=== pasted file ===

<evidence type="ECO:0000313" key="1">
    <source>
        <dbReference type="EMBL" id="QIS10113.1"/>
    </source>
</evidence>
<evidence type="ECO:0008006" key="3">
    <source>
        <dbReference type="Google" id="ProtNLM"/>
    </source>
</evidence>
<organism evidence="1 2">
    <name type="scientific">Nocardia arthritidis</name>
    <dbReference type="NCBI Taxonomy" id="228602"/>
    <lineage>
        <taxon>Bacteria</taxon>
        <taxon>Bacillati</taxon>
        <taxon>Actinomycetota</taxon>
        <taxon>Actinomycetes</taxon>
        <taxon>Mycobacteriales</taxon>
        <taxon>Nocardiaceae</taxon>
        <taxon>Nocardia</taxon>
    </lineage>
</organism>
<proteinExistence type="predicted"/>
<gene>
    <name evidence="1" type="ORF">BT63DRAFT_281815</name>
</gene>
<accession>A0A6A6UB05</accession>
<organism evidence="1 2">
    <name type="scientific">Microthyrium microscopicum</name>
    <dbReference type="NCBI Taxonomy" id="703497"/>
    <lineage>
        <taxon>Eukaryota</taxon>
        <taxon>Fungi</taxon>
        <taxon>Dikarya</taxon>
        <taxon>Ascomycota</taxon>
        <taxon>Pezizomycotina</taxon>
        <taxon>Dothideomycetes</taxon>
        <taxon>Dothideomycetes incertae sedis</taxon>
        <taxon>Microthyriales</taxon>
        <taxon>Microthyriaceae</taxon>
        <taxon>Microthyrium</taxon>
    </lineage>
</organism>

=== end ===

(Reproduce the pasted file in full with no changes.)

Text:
<evidence type="ECO:0000313" key="1">
    <source>
        <dbReference type="EMBL" id="QIS10113.1"/>
    </source>
</evidence>
<evidence type="ECO:0008006" key="3">
    <source>
        <dbReference type="Google" id="ProtNLM"/>
    </source>
</evidence>
<organism evidence="1 2">
    <name type="scientific">Nocardia arthritidis</name>
    <dbReference type="NCBI Taxonomy" id="228602"/>
    <lineage>
        <taxon>Bacteria</taxon>
        <taxon>Bacillati</taxon>
        <taxon>Actinomycetota</taxon>
        <taxon>Actinomycetes</taxon>
        <taxon>Mycobacteriales</taxon>
        <taxon>Nocardiaceae</taxon>
        <taxon>Nocardia</taxon>
    </lineage>
</organism>
<proteinExistence type="predicted"/>
<gene>
    <name evidence="1" type="ORF">BT63DRAFT_281815</name>
</gene>
<accession>A0A6A6UB05</accession>
<organism evidence="1 2">
    <name type="scientific">Microthyrium microscopicum</name>
    <dbReference type="NCBI Taxonomy" id="703497"/>
    <lineage>
        <taxon>Eukaryota</taxon>
        <taxon>Fungi</taxon>
        <taxon>Dikarya</taxon>
        <taxon>Ascomycota</taxon>
        <taxon>Pezizomycotina</taxon>
        <taxon>Dothideomycetes</taxon>
        <taxon>Dothideomycetes incertae sedis</taxon>
        <taxon>Microthyriales</taxon>
        <taxon>Microthyriaceae</taxon>
        <taxon>Microthyrium</taxon>
    </lineage>
</organism>